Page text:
Pulmonary artery constriction produces a greater right ventricular dynamic afterload than lung microvascular injury in the open chest dog.
Investigators model noncardiogenic pulmonary hypertension by constricting the pulmonary artery to increase right ventricular afterload. To investigate this model's validity, we compared the right ventricular afterload, quantified as pulmonary input impedance, created by constricting the pulmonary artery and by inducing a pulmonary microvascular injury (with glass beads infused into the pulmonary circulation). The pulmonary injury constriction produced a different right ventricular afterload than the microvascular injury. The constriction increased both the input resistance and the characteristic impedance. Microvascular injury increased only input resistance. Physiological levels of lung inflation did not influence pulmonary impedance, but lung hyperinflation increased input resistance both before and while constricting the pulmonary artery or after producing microvascular injury. Total right ventricular power output and stroke work were unchanged during each vascular intervention. Pulmonary artery constriction did not affect power output distribution, whereas microvascular injury decreased oscillatory power and its relative contribution to total power. Lung hyperinflation dramatically reduced right ventricular power and left ventricular stroke work. These effects appeared mediated by right ventricular afterload increase uncompensated for by right ventricular preload increase. These observations help explain the hemodynamic consequences of acute pulmonary hypertension and the effects of lung hyperinflation with positive end-expiratory pressure respiration in such patients.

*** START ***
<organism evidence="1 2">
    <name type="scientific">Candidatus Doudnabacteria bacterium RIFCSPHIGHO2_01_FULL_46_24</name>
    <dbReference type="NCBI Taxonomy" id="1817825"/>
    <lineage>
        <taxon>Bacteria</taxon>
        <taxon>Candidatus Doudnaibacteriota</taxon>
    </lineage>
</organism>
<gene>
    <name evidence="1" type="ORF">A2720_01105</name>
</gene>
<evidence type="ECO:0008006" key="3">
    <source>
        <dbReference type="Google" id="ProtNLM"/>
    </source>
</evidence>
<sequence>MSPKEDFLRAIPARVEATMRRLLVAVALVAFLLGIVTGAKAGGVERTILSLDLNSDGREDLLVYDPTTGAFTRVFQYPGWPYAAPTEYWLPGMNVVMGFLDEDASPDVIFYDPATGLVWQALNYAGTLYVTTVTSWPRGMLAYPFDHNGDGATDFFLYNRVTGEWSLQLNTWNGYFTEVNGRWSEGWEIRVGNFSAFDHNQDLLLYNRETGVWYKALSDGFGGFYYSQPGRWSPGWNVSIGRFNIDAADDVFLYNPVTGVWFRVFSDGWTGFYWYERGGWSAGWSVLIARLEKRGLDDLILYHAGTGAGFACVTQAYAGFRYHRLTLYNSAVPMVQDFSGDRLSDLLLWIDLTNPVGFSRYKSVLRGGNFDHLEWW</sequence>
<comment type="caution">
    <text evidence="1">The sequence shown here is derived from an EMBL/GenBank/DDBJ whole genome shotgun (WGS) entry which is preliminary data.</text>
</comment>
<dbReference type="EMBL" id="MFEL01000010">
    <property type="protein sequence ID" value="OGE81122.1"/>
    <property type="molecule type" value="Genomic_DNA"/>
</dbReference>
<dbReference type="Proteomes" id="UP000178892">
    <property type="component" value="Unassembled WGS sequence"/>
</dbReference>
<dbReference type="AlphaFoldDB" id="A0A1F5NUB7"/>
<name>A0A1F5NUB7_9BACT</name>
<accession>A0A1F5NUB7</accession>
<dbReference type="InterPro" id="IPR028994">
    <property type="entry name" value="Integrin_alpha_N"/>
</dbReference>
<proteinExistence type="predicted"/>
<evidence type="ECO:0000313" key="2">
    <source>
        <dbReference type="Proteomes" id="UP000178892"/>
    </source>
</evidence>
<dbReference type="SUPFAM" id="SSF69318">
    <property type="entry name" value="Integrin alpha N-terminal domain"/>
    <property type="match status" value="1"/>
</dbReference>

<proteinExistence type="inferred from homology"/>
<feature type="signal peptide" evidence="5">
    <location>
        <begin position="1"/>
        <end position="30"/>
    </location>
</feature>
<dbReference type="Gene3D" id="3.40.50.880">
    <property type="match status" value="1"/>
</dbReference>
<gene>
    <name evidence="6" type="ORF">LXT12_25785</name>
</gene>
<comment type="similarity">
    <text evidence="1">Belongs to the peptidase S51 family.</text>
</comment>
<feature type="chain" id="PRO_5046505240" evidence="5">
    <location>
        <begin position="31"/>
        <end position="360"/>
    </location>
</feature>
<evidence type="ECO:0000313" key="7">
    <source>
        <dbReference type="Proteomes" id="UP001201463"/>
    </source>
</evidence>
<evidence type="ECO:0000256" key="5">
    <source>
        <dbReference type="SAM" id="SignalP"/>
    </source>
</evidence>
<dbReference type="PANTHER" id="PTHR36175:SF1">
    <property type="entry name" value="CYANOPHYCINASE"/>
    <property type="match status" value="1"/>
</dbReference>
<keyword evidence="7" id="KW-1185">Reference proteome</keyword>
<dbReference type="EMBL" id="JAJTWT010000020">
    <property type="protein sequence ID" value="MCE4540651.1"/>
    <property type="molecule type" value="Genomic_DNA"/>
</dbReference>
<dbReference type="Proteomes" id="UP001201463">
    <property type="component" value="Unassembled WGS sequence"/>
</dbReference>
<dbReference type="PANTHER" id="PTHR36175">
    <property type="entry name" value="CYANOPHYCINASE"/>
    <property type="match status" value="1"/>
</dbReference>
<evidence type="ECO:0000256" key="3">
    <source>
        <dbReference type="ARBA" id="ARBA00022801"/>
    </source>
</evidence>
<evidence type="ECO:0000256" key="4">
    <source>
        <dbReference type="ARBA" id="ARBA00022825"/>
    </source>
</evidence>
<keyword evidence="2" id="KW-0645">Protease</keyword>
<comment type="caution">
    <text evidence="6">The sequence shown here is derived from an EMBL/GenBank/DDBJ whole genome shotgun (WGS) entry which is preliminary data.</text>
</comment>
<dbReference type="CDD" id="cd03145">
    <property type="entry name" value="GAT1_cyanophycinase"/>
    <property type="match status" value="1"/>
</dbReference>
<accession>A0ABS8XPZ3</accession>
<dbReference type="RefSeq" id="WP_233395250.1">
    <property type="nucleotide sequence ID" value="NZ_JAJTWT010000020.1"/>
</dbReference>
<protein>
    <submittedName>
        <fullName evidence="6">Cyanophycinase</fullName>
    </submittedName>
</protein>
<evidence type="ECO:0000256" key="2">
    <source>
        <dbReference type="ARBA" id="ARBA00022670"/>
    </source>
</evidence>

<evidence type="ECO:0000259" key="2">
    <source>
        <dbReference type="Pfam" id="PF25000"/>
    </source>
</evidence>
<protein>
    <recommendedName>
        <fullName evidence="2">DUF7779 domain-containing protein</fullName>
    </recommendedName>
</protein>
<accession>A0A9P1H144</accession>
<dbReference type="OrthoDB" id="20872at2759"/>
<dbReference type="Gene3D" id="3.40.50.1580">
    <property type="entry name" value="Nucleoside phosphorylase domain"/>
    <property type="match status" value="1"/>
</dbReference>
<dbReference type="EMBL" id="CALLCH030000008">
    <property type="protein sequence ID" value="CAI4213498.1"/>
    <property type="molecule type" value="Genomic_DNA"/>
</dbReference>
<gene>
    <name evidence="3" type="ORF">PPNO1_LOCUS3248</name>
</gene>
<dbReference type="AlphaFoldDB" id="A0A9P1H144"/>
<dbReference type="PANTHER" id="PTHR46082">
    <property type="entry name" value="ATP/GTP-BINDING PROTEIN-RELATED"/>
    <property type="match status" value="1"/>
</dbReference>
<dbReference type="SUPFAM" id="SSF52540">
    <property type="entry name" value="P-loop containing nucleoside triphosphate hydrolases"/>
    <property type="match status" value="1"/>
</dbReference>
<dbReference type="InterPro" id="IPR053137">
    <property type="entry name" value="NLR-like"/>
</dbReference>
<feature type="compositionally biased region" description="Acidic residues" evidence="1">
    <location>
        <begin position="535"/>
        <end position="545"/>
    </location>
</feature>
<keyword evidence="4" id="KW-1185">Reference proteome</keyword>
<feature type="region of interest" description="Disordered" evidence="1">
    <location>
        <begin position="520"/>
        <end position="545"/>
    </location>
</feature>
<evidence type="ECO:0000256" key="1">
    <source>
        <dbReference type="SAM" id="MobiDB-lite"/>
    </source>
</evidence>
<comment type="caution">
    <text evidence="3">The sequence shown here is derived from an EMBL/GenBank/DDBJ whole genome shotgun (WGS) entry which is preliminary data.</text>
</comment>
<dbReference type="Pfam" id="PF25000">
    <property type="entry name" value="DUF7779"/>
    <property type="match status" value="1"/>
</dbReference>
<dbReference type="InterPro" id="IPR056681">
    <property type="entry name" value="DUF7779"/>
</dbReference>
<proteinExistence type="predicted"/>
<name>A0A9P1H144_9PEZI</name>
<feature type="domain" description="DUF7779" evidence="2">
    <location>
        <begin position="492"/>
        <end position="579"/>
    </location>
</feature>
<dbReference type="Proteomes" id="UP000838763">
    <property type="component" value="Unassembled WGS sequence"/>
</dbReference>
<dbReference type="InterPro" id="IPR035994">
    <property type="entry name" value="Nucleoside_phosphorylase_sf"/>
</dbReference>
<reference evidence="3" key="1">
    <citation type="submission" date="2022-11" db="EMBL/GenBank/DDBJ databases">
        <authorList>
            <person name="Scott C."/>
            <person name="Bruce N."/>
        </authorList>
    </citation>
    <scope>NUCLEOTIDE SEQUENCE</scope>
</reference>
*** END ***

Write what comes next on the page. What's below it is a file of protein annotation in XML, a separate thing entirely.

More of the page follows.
- Copyright © 1985 by American Heart Association